This is the first installment of many on the topic of business owner exit planning. What is business owner exit planning? Business owner exit planning in its most basic form recognizes business owners will not operate a business forever and in many ways runs parallel to what you may recognize as estate planning. Stated differently, what do you as the owner and operator of a business want to happen when you are no longer able—or want to—continue running it? Similar to estate planning, there are many proactive things you can be doing right now to save you time, money, and headache for your eventual exit.
There are areas in which business owners can and probably should be thinking about their eventual exit. Therefore, we begin at the earliest stage of the business life cycle—inception.
We often think of businesses beginning as an idea. The idea may come from some anecdotal experience and a thought of doing “it” better than everyone else. It may come from a hobby turned passion. It may come from having some unique insight into an industry or simply finding an opportunity to turn arbitrage into profit. Whatever the idea, entrepreneurs should consider their potential exit before they even begin. Here is why:
You could pay more in taxes
A properly structured exit plan can result in material tax savings when it comes time to sell or transfer the business to key employees or family. The federal tax code creates unique incentives for certain types of businesses. For instance, new business owners might benefit from provisions that permit business owners to exclude up to $100 million dollars of taxable gain when they sell. Similarly, employee stock ownership plans (ESOPs) can defer an unlimited amount of taxable gain on sale, and provide a tax leveraged method for transitioning ownership, in the right circumstances. New business owners may or may not qualify for such planning simply based upon how your business entity is classified for federal tax purposes.
On the other hand, certain types of businesses are ineligible for this preferential tax treatment and not all potential buyers may be willing to acquire your business in a way that qualifies. In such cases, improper structuring could result in two separate levels of income tax. The first level of tax occurring when the business owner sells its assets, and the second level occurring when the business liquidates. Having an exit plan from inception lets professionals who are experienced in business transitions provide new businesses with an efficient tax structure, designed to minimize taxes over the life of the business.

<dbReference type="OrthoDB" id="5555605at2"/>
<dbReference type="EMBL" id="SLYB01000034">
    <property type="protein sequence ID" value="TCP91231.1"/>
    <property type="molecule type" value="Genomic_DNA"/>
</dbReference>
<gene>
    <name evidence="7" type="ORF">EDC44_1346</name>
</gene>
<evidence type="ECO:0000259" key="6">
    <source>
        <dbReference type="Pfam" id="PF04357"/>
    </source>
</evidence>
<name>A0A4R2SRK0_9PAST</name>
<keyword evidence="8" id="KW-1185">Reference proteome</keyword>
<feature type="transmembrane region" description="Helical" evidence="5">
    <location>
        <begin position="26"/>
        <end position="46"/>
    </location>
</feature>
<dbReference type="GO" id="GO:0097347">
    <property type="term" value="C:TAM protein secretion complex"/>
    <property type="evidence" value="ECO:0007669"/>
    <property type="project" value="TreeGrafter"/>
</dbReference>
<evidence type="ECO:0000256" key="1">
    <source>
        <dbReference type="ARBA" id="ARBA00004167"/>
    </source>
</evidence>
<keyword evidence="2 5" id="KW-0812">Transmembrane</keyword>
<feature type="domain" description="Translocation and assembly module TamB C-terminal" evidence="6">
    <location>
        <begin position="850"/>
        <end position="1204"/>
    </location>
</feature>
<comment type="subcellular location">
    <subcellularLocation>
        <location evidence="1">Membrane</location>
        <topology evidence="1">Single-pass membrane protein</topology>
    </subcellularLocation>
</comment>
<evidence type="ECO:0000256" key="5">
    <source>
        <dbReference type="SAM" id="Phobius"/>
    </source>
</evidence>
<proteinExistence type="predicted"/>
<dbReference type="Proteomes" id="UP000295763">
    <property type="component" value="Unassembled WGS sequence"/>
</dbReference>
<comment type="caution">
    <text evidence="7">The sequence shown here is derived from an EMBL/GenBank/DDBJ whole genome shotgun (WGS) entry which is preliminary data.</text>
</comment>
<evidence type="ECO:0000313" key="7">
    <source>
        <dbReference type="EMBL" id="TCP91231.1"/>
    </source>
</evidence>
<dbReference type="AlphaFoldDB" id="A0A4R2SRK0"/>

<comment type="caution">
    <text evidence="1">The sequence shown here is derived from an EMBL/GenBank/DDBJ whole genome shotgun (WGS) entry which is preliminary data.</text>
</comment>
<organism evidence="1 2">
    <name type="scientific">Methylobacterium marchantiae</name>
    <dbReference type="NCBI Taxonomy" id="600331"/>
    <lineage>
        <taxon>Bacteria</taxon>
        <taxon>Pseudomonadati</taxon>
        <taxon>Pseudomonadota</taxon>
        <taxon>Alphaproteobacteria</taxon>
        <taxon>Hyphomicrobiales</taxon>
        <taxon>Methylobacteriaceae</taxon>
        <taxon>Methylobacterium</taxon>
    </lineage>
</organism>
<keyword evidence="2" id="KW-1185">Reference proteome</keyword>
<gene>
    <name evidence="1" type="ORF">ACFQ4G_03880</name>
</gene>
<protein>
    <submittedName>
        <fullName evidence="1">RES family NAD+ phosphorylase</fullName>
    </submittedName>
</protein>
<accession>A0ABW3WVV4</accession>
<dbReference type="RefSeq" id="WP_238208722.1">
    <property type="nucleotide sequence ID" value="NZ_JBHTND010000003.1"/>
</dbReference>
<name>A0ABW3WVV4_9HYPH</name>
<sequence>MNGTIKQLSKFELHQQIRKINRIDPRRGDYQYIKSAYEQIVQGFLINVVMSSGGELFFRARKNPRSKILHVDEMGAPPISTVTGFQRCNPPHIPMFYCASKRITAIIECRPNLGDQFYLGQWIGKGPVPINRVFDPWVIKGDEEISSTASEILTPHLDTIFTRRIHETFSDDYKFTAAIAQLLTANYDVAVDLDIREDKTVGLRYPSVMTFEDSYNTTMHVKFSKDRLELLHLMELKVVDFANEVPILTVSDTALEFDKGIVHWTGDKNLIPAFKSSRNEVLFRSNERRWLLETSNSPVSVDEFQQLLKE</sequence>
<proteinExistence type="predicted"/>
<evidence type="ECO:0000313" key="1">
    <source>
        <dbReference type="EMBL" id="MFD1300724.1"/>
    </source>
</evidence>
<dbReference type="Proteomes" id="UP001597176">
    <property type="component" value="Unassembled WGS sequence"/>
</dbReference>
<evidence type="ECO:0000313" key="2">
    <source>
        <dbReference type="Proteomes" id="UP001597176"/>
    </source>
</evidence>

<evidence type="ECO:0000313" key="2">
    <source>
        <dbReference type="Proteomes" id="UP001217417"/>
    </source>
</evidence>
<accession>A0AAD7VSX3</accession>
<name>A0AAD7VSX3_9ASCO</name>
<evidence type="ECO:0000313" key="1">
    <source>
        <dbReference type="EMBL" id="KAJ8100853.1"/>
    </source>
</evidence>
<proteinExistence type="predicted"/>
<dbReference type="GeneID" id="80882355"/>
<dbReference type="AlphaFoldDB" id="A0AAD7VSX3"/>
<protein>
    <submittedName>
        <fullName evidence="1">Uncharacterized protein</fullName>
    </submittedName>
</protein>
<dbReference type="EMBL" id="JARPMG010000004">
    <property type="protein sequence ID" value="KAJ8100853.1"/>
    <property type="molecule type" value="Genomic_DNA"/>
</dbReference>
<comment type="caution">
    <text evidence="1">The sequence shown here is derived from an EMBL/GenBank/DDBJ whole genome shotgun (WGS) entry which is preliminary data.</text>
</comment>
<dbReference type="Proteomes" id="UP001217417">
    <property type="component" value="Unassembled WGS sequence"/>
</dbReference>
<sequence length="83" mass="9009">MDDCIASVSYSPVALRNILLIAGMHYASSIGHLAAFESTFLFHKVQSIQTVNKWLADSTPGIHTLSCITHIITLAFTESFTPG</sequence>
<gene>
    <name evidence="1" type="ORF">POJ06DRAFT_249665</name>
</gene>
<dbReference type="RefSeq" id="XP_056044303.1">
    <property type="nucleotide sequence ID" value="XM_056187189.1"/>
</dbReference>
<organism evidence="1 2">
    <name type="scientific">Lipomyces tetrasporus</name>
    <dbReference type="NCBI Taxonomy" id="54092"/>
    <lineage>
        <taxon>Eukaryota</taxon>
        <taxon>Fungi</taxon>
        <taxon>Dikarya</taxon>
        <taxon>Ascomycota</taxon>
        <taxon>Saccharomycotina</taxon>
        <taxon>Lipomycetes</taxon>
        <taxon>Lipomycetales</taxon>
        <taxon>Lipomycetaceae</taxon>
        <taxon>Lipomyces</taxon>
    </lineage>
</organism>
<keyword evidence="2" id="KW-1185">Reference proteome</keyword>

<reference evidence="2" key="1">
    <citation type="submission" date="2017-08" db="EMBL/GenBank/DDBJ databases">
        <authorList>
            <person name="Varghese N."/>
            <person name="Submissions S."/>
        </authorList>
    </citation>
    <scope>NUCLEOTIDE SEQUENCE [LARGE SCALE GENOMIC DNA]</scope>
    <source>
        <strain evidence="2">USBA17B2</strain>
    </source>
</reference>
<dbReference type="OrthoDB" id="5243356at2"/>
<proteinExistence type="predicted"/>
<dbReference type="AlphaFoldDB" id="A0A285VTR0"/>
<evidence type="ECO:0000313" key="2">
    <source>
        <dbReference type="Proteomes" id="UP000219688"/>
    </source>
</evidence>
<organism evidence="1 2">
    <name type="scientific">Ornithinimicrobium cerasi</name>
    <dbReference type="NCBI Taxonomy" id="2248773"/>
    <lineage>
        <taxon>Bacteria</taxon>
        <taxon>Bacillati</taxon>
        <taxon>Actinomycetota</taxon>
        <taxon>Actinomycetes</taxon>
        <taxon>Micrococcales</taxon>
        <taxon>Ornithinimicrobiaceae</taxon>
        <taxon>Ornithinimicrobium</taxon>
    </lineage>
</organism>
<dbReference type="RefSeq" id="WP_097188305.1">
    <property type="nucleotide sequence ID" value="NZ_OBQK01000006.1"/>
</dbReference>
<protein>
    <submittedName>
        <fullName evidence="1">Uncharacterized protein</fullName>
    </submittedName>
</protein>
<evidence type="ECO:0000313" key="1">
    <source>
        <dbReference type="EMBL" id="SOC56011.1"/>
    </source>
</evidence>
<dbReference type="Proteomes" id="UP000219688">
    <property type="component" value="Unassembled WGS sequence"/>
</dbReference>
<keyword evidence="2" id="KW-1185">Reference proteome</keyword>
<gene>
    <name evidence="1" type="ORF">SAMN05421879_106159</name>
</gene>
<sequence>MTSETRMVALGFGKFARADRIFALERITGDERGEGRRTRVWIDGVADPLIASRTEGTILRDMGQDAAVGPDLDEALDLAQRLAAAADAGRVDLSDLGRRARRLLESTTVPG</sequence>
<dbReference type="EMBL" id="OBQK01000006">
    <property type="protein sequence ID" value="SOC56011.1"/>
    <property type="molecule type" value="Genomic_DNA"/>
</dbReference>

You may create obstacles to the desired exit path
Starting a business is an arduous task involving many different specialists, which may be completely unrelated to your new company’s mission. You may find yourself overwhelmed in the startup phase, giving little thought to an eventual exit. However, failing to address an exit during the startup phase may create obstacles to your desired exit path. For instance, you may find yourself tempted to incentivize early employees with equity in the company. What happens if your governing documents require unanimous consent from the equity holders approving a desired equity sale down the road? You may be stuck trying to convince minority owners to agree to a desired exit, causing unnecessary headache, delay, and exit-related expenses.
You can manage the business toward a chosen exit goal (rather than annual profits)
A startup may find it tempting to focus their attention on short-term metrics such as generating free cash flow or earnings before interest, taxes, depreciation, and amortization (EBITDA). However, one possible exit plan may involve selling everything to private equity or a much larger competitor. If potential buyers value acquisition targets (i.e., your business) using a sales multiple or some other measure and you exclusively rely on annual EBITDA, you might not be maximizing the benefit you receive upon exit.
You can train, hire, and incentivize those who will run the company after your exit
In the current business environment, finding and retaining talent is a challenge for any business. On top of this, there are additional considerations for business owners wanting to hire one or more employees to eventually take over running and owning the business. You may want to incentivize new employees with a mix of cash and equity compensation. Letting your service providers know a transition to one or more employees is your desired exit, gives them helpful information for structuring your new business.